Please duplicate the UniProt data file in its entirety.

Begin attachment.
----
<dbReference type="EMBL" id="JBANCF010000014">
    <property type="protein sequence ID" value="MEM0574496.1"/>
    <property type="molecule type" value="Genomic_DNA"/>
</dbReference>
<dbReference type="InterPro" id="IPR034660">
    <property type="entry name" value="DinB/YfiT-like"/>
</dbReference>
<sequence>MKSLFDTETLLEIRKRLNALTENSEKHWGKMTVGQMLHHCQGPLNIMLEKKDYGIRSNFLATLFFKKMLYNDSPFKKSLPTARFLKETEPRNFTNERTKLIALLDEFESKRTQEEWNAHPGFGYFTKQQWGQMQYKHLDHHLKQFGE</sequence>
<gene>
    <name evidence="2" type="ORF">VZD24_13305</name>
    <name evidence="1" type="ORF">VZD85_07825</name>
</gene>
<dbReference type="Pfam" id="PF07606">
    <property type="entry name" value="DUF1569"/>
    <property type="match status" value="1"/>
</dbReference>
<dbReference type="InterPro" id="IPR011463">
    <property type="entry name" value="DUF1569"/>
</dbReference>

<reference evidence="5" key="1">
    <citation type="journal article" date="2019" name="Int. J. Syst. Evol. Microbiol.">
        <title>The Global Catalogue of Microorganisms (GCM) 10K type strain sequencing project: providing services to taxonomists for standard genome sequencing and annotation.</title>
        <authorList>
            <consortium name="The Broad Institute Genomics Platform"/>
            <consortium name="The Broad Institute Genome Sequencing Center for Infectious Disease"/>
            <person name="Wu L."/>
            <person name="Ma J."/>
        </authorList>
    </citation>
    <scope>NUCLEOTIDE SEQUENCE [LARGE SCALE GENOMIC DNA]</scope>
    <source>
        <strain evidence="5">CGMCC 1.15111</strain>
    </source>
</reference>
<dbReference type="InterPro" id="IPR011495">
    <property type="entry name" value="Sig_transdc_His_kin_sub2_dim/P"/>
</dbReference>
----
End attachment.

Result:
<dbReference type="EMBL" id="JBANCF010000014">
    <property type="protein sequence ID" value="MEM0574496.1"/>
    <property type="molecule type" value="Genomic_DNA"/>
</dbReference>
<dbReference type="InterPro" id="IPR034660">
    <property type="entry name" value="DinB/YfiT-like"/>
</dbReference>
<sequence>MKSLFDTETLLEIRKRLNALTENSEKHWGKMTVGQMLHHCQGPLNIMLEKKDYGIRSNFLATLFFKKMLYNDSPFKKSLPTARFLKETEPRNFTNERTKLIALLDEFESKRTQEEWNAHPGFGYFTKQQWGQMQYKHLDHHLKQFGE</sequence>
<gene>
    <name evidence="2" type="ORF">VZD24_13305</name>
    <name evidence="1" type="ORF">VZD85_07825</name>
</gene>
<dbReference type="Pfam" id="PF07606">
    <property type="entry name" value="DUF1569"/>
    <property type="match status" value="1"/>
</dbReference>
<dbReference type="InterPro" id="IPR011463">
    <property type="entry name" value="DUF1569"/>
</dbReference>

<reference evidence="5" key="1">
    <citation type="journal article" date="2019" name="Int. J. Syst. Evol. Microbiol.">
        <title>The Global Catalogue of Microorganisms (GCM) 10K type strain sequencing project: providing services to taxonomists for standard genome sequencing and annotation.</title>
        <authorList>
            <consortium name="The Broad Institute Genomics Platform"/>
            <consortium name="The Broad Institute Genome Sequencing Center for Infectious Disease"/>
            <person name="Wu L."/>
            <person name="Ma J."/>
        </authorList>
    </citation>
    <scope>NUCLEOTIDE SEQUENCE [LARGE SCALE GENOMIC DNA]</scope>
    <source>
        <strain evidence="5">CGMCC 1.15111</strain>
    </source>
</reference>
<dbReference type="InterPro" id="IPR011495">
    <property type="entry name" value="Sig_transdc_His_kin_sub2_dim/P"/>
</dbReference>